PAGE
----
Light Wind Light Light

Bin Ramke. Omnidawn, $17.95 trade paper (104p) ISBN 978-1-63243-053-3
Ramke (Missing the Moon) continues to work in the erudite, enlightened idiom he’s mastered over decades in a 13th collection that wears its maker’s learning lightly. The poet draws upon writers as divergent as Arthur Schopenhauer and Sally Mann, yet memory, desire, and fantasy decenter book learning. “The human is a harrowing// of evanescence: ‘the simplest words’:/ it is too cold for work now in the fields/ the southern fields full of folk,” Ramke writes, invoking Dickinson and Stevens. Traveling to Saturn, the speaker hears the “wind wave waft whisper” of space. “I walked/ under its rings, renouncing/ the world I knew, believed I knew// belief is a kind of winding, a wind/ of desire around a spindle of self.” Incantatory sounds seduce the reader away from investigating the poet’s anxieties of influence, as the poet comes to know better in every sense of the phrase. For all Ramke’s immersion in his past, he cannot unlearn his mathematical training, nor would readers want him to. He delights as much in sharing the concept of “subitizing” (“To know how many without counting”) as the reader may in discovering a new model of reading: ecstatic intuition. (Apr.)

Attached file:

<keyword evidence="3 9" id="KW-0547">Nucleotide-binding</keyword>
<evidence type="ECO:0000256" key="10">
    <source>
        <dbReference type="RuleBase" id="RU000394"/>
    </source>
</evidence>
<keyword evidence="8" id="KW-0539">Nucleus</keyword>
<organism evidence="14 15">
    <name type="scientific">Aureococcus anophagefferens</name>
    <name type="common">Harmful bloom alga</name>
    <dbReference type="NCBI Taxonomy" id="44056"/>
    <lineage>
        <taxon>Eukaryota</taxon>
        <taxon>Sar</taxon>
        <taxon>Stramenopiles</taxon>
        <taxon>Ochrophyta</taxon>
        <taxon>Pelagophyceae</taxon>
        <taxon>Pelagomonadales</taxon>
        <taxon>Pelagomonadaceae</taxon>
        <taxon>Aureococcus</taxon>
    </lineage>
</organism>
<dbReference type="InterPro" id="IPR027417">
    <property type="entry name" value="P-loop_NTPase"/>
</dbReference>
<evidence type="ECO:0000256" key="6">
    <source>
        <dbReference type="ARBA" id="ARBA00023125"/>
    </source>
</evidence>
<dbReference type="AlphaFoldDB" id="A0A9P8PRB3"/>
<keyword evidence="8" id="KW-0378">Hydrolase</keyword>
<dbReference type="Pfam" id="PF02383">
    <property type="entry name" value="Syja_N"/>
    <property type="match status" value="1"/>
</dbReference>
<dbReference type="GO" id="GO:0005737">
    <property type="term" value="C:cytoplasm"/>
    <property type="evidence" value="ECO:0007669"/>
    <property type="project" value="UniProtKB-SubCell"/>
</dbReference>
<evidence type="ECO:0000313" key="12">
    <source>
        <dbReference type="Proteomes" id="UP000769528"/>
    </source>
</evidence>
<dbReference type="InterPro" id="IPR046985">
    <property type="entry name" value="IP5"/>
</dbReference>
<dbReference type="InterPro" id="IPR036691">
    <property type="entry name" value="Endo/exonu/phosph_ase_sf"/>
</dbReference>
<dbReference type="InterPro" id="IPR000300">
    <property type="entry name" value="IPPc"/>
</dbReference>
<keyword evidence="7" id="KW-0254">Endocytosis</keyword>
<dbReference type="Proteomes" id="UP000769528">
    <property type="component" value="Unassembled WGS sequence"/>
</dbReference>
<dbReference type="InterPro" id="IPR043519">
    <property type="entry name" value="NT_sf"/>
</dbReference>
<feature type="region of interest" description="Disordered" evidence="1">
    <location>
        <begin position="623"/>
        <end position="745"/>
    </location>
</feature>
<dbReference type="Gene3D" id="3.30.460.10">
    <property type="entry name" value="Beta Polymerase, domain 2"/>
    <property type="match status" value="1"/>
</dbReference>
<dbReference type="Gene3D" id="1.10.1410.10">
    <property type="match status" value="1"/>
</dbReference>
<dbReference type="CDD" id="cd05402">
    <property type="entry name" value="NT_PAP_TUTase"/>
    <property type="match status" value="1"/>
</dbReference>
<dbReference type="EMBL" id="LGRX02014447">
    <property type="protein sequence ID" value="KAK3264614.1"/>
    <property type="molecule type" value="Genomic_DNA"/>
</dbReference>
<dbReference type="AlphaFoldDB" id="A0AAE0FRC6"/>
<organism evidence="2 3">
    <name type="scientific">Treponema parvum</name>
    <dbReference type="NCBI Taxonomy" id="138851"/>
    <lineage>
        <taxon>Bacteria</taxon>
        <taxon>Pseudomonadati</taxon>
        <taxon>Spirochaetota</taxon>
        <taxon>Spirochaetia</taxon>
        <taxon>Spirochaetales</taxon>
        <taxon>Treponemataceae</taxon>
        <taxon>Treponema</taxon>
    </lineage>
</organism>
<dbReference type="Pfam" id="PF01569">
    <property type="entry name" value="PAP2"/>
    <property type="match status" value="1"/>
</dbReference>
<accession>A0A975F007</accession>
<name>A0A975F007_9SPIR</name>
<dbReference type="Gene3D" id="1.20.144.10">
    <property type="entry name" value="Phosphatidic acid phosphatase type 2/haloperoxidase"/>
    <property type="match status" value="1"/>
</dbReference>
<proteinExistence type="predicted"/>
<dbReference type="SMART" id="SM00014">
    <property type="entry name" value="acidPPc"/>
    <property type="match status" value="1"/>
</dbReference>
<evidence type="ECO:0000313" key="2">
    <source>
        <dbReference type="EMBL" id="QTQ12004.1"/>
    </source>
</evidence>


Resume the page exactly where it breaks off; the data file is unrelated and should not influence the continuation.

Reviewed on: 03/19/2018
Genre: Fiction
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